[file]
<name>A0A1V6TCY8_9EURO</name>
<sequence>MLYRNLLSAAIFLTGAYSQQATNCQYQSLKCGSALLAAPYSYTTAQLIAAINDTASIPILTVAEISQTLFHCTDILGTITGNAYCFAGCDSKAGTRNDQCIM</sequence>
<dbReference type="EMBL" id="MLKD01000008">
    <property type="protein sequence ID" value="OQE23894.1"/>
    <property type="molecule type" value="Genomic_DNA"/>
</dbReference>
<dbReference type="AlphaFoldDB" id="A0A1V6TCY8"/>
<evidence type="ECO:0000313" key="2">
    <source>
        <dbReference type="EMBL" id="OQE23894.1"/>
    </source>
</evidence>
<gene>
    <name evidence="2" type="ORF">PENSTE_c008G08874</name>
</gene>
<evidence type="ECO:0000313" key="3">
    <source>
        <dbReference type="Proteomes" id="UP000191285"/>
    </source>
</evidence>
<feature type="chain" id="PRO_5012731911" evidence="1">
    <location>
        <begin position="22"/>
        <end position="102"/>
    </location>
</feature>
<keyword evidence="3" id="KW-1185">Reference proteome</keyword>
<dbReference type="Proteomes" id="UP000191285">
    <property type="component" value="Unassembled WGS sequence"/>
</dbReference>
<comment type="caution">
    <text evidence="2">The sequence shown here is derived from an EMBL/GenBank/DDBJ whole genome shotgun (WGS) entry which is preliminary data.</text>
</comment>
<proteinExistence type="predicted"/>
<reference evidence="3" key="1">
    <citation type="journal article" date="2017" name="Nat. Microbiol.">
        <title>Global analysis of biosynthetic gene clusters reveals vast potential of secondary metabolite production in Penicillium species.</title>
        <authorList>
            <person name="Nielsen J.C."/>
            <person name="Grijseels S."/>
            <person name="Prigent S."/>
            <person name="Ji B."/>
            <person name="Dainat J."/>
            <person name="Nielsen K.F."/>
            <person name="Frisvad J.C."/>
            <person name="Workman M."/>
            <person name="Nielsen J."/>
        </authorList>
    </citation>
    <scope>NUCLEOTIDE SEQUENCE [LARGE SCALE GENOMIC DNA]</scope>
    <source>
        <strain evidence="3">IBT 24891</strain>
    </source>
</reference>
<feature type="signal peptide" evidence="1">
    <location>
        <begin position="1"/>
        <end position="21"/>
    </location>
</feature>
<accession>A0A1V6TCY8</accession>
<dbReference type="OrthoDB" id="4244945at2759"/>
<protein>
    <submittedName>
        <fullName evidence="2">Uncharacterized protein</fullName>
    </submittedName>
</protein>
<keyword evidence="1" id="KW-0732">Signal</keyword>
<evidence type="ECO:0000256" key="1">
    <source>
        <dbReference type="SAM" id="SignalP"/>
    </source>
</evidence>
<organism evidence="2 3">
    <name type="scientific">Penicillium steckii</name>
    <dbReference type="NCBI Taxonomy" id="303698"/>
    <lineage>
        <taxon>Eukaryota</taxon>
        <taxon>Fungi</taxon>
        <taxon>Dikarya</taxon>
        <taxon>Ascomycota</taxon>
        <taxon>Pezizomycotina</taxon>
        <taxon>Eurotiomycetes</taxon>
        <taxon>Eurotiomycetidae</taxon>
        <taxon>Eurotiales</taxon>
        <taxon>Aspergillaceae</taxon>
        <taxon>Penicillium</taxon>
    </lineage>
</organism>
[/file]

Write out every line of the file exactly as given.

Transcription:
<name>A0A1V6TCY8_9EURO</name>
<sequence>MLYRNLLSAAIFLTGAYSQQATNCQYQSLKCGSALLAAPYSYTTAQLIAAINDTASIPILTVAEISQTLFHCTDILGTITGNAYCFAGCDSKAGTRNDQCIM</sequence>
<dbReference type="EMBL" id="MLKD01000008">
    <property type="protein sequence ID" value="OQE23894.1"/>
    <property type="molecule type" value="Genomic_DNA"/>
</dbReference>
<dbReference type="AlphaFoldDB" id="A0A1V6TCY8"/>
<evidence type="ECO:0000313" key="2">
    <source>
        <dbReference type="EMBL" id="OQE23894.1"/>
    </source>
</evidence>
<gene>
    <name evidence="2" type="ORF">PENSTE_c008G08874</name>
</gene>
<evidence type="ECO:0000313" key="3">
    <source>
        <dbReference type="Proteomes" id="UP000191285"/>
    </source>
</evidence>
<feature type="chain" id="PRO_5012731911" evidence="1">
    <location>
        <begin position="22"/>
        <end position="102"/>
    </location>
</feature>
<keyword evidence="3" id="KW-1185">Reference proteome</keyword>
<dbReference type="Proteomes" id="UP000191285">
    <property type="component" value="Unassembled WGS sequence"/>
</dbReference>
<comment type="caution">
    <text evidence="2">The sequence shown here is derived from an EMBL/GenBank/DDBJ whole genome shotgun (WGS) entry which is preliminary data.</text>
</comment>
<proteinExistence type="predicted"/>
<reference evidence="3" key="1">
    <citation type="journal article" date="2017" name="Nat. Microbiol.">
        <title>Global analysis of biosynthetic gene clusters reveals vast potential of secondary metabolite production in Penicillium species.</title>
        <authorList>
            <person name="Nielsen J.C."/>
            <person name="Grijseels S."/>
            <person name="Prigent S."/>
            <person name="Ji B."/>
            <person name="Dainat J."/>
            <person name="Nielsen K.F."/>
            <person name="Frisvad J.C."/>
            <person name="Workman M."/>
            <person name="Nielsen J."/>
        </authorList>
    </citation>
    <scope>NUCLEOTIDE SEQUENCE [LARGE SCALE GENOMIC DNA]</scope>
    <source>
        <strain evidence="3">IBT 24891</strain>
    </source>
</reference>
<feature type="signal peptide" evidence="1">
    <location>
        <begin position="1"/>
        <end position="21"/>
    </location>
</feature>
<accession>A0A1V6TCY8</accession>
<dbReference type="OrthoDB" id="4244945at2759"/>
<protein>
    <submittedName>
        <fullName evidence="2">Uncharacterized protein</fullName>
    </submittedName>
</protein>
<keyword evidence="1" id="KW-0732">Signal</keyword>
<evidence type="ECO:0000256" key="1">
    <source>
        <dbReference type="SAM" id="SignalP"/>
    </source>
</evidence>
<organism evidence="2 3">
    <name type="scientific">Penicillium steckii</name>
    <dbReference type="NCBI Taxonomy" id="303698"/>
    <lineage>
        <taxon>Eukaryota</taxon>
        <taxon>Fungi</taxon>
        <taxon>Dikarya</taxon>
        <taxon>Ascomycota</taxon>
        <taxon>Pezizomycotina</taxon>
        <taxon>Eurotiomycetes</taxon>
        <taxon>Eurotiomycetidae</taxon>
        <taxon>Eurotiales</taxon>
        <taxon>Aspergillaceae</taxon>
        <taxon>Penicillium</taxon>
    </lineage>
</organism>